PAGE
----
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Louise James scraping moosehide, Carcross, Yukon, 25 July 1949. Photograph by Douglas Leechman. Canadian Museum of Civilization, J10908.

Stepping into Womanhood

“As soon as she starts her first menstruation, the change in her life begins. She is no more a free child, she has become a young woman. She is removed from the main camp, and has her own tent about half a mile from everybody, where she goes into a crash training ... Then you are introduced to sewing -- crafts like embroidering, sewing with porcupine quills, and beading ... a very talented woman is chosen to start the first stitching. It seems like how you did during that time was the formation of your life as an adult ... Nothing was written or read, everything was oral, but even today I still remember all that was told to me when I, too, had to go through that phase of life, when I stepped into womanhood.” Mary Wilson, Fort Good Hope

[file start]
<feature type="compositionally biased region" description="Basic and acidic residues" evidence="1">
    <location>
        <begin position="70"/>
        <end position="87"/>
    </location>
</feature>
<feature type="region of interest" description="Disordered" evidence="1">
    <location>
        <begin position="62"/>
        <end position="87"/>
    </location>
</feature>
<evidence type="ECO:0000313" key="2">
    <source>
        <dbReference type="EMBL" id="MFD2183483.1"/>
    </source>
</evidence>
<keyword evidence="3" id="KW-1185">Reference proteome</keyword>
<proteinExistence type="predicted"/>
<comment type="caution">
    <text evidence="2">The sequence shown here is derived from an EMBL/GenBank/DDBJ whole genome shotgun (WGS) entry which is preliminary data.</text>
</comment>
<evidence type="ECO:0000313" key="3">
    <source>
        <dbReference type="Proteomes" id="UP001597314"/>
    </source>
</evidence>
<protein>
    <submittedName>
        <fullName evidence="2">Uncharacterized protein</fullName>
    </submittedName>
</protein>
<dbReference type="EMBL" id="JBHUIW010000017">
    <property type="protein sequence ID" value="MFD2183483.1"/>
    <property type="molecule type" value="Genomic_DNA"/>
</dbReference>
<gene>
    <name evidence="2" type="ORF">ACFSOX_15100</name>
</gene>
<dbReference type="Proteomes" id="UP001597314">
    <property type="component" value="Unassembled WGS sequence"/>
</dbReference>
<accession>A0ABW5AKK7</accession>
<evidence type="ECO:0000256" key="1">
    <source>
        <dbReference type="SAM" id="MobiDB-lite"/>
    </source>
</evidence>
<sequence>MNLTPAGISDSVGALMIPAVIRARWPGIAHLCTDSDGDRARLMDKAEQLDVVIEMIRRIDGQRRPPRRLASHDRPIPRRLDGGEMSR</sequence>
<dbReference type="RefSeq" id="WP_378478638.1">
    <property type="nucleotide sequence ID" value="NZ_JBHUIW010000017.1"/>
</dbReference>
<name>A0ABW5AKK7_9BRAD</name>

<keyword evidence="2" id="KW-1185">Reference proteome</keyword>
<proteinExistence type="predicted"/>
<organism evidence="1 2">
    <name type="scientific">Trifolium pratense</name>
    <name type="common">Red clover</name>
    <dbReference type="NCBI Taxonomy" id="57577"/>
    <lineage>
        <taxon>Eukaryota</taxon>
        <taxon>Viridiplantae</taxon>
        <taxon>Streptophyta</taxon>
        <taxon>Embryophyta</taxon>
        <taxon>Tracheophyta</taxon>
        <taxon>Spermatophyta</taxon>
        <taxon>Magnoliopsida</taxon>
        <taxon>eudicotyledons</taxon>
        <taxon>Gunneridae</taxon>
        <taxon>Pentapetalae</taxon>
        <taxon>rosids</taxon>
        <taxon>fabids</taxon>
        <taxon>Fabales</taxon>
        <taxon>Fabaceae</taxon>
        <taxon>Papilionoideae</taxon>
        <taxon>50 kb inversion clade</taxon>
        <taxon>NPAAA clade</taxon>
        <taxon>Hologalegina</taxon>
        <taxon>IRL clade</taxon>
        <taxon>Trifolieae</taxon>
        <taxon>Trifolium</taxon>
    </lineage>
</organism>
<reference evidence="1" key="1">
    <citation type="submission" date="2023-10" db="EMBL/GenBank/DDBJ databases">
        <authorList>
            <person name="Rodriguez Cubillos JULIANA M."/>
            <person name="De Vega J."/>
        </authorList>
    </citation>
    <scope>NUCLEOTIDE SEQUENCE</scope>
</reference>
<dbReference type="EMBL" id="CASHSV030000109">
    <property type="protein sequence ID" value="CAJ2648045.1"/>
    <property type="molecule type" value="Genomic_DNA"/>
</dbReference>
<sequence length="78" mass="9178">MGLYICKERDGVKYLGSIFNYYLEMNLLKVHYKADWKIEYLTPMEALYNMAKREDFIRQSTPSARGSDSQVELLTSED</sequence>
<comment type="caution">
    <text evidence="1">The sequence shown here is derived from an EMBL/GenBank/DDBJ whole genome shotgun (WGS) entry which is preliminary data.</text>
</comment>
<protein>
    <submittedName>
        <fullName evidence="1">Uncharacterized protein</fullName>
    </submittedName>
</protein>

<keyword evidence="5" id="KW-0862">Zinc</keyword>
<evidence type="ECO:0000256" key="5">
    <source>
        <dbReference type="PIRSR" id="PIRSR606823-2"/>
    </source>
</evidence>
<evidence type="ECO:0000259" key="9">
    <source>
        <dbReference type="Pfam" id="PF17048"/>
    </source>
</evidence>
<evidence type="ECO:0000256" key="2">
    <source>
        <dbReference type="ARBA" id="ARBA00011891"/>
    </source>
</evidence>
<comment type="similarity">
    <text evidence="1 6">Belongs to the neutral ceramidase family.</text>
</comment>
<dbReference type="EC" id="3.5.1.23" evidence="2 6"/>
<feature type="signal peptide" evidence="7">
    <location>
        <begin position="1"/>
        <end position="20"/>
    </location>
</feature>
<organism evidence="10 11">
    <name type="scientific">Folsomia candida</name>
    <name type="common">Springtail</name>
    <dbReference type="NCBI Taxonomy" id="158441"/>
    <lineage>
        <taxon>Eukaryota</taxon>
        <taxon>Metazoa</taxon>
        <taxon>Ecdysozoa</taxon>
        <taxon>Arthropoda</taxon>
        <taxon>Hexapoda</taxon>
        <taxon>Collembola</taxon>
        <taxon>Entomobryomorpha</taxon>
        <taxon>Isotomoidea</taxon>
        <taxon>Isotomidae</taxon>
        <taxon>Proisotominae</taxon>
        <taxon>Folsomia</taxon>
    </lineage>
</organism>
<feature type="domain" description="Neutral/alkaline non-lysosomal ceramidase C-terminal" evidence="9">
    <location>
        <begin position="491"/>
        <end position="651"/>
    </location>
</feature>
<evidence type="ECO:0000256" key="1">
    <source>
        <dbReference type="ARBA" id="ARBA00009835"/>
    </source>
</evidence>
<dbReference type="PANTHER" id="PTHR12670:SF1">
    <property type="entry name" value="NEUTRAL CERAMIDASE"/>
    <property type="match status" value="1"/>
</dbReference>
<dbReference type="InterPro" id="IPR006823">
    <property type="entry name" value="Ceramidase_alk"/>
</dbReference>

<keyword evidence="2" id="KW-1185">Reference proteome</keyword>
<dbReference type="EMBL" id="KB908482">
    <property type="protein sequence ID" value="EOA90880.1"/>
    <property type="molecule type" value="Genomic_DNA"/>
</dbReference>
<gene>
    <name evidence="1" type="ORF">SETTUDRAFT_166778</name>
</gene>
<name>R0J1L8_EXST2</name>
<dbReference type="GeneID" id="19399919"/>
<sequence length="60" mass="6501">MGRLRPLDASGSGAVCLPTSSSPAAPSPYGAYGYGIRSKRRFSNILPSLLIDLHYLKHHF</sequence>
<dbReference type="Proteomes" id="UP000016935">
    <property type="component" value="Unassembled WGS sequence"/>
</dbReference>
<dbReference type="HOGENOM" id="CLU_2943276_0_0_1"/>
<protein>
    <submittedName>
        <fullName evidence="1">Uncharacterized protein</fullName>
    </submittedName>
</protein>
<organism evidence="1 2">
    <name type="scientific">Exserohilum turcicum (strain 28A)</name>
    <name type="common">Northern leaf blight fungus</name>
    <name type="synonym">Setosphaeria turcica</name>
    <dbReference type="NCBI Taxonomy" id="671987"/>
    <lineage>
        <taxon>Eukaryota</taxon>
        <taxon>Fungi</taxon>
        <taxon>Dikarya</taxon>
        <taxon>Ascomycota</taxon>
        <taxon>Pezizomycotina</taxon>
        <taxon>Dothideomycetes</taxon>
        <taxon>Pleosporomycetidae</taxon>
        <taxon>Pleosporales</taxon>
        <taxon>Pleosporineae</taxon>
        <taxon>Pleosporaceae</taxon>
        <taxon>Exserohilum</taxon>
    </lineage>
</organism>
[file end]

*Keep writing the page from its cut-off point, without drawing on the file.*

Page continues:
When the ability to make clothing from the land's resources was critical to survival, the education of a young girl in the techniques of skin preparation and garment manufacture began early.

At an early age, an Athapaskan girl learned the basics of skin tanning and sewing from watching and helping adult women. When she reached puberty, she was secluded, living some distance apart from her community in a specially constructed shelter for several weeks or months. While there she observed a number of food and behavioural taboos. Older women, particularly her mother, instructed her in proper social and ritual behaviour and in the practical skills necessary for adult life. Sewing was a girl's chief occupation during her seclusion, as it was critical to learn and perfect skills essential to her future role as a wife and mother.